Mailinglist Archive: opensuse-project (539 mails)

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Re: [opensuse-project] Re: First Survey on openSUSE Version naming is open now
On Wed, 2011-03-16 at 08:50 +1100, Helen South wrote:
On Wed, Mar 16, 2011 at 7:51 AM, Jim Henderson <hendersj@xxxxxxxxx> wrote:

1) introduce planning of major releases of openSUSE. 2) stop using
major.minor version numbers of openSUSE.

I have sofar been advocating 1), but as the powers that be do not seem
overly inclined to taking that path, 2) is the alternative. I would
much prefer "openSUSE 27" with no implied meaning over "openSUSE 13.4"
with an implied ".4" meaning of no value.

Arguably, though, there'd be no difference between 27 and 28, why not go
from 20 to 30?

When it comes down to it, release versioning is more of a marketing
exercise than it is a project management/product management exercise
(versioning is important to identify changes in SVN, for example, but
those revision numbers only have meaning in that they are a measure of
timed events - commits - that show a progression).

<snip for brevity>

So from the standpoint of a marketing discussion, I agree, major.minor
doesn't make much sense unless the user can actually discern the meaning
of a particular change in version number. Otherwise it's arbitrary.

Jim
--


One of my issues with major/minor is that we then have the pressure to
conform to Major/Minor. The progression must be followed, but what if
upstream have no major changes and nothing much is happening with the
kernel?

What constitutes 'major'? Is it seen as partisan to mark a
significant development in one desktop or another? Can one major
follow another immediately if some major development occurs?

My impression is that often change is a gradual, almost organic
process with a lot outside of our control. The 11.4 to 12 step could
be regarded as a major/minor, or it could simply be an abbreviated
incremental process. I gather it is seen somewhat as a step to 'major'
but it concerns me that this means that to go to 12, we are actively
looking for reasons to make it major (without stepping on KDE toes
over Gnome SHELL, for instance).

I worry about painting ourselves into a corner by formalizing the
major/minor idea. Some sort of flexibility would need to be built in,
possibly to the release schedule to allow for desktop or kernel
delays.

Not necessarily negatives but just a couple of issues that would need
to be addressed if we went that way.

I agree somewhat with Chuck; this is something that should probably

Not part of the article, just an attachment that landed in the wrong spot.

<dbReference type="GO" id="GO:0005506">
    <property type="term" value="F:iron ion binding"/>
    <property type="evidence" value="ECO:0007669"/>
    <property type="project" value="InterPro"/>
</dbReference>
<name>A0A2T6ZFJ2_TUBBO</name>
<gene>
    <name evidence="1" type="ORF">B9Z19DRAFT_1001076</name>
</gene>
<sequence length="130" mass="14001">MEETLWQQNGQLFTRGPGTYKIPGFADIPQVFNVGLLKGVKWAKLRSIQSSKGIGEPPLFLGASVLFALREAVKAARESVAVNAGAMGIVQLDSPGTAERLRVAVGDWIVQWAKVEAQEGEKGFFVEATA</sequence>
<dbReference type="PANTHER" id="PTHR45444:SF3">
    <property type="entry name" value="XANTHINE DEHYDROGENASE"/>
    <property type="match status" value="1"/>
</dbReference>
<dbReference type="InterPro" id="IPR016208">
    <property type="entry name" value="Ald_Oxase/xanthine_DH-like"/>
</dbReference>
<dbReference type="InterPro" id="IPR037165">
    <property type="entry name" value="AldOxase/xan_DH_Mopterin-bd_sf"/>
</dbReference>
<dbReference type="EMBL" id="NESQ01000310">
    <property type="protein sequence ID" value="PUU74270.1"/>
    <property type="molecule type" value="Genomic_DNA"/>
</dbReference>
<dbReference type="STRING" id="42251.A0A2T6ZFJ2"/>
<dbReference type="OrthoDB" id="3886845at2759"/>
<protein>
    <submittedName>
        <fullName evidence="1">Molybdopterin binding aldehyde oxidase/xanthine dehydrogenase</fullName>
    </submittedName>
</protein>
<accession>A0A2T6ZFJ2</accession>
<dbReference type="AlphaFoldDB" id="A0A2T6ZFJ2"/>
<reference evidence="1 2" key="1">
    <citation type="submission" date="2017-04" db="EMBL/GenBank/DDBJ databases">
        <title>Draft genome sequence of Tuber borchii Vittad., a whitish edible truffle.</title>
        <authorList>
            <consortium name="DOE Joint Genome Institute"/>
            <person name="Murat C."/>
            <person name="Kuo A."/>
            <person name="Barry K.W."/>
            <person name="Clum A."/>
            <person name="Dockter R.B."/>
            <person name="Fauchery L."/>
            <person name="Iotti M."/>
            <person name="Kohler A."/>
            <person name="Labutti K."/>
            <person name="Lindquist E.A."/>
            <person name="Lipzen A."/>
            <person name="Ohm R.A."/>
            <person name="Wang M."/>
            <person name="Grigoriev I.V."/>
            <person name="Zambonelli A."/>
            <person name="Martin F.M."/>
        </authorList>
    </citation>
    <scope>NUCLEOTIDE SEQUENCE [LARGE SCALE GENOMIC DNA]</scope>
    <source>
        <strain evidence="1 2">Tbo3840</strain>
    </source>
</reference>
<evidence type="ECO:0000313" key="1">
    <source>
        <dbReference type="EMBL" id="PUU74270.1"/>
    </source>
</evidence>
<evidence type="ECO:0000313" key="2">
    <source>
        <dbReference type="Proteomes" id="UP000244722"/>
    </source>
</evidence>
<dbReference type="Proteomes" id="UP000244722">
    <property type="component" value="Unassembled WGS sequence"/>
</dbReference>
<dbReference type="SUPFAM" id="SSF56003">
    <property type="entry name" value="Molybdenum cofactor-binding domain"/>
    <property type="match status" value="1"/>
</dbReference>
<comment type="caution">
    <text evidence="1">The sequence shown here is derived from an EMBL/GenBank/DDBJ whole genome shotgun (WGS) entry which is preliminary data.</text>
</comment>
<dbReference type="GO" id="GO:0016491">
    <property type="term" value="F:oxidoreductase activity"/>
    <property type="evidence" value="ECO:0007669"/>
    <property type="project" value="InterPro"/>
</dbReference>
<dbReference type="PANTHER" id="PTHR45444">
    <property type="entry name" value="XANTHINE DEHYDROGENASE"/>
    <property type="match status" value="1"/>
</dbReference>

resolved quite quickly.

cheers,

Helen

From a marketing/press standpoint, there's definitely an implied
"major/minor" with our current versioning standard. It's been easy and
understandable for us that there is no major/minor, but that's cuz we're
familiar and know how it works. Back when I went from 10.3 to 11
(before I truly understood the process) I really thought 11 was a major
release and as an end user I was disappointed to not see anything so
drastically different.

The same problem goes for press reviews. Unless they take the time to
understand that 11.3 is a new version rather than an updated version,
they seem less inclined to write about us. This has always been a
problem and we see a declining of new downloads with each "minor"
release. Every new release needs to have awesome noise and not "here's
the latest patched openSUSE review."

It's also misleading because people view .x as meaning "a fixed version
of the major release." And it sets their expectations when they try it
when they're focused on some bad experience they might have had with a
"major" release. We want each new release to be viewed objectively by
all parties, not with baggage.

Whatever our new versioning scheme will be, it needs to be clear right
out of the gate what it means, or we will forever be struggling with the
added effort of making clear in our marketing efforts that this is a
*NEW* release, not a *patched* release. It adds overhead for us to
dispel misperceptions and myths when we can focus more energy on "Hey...
we're putting out yet another awesome release, folks!"

Bryen M Yunashko
openSUSE Marketing Team


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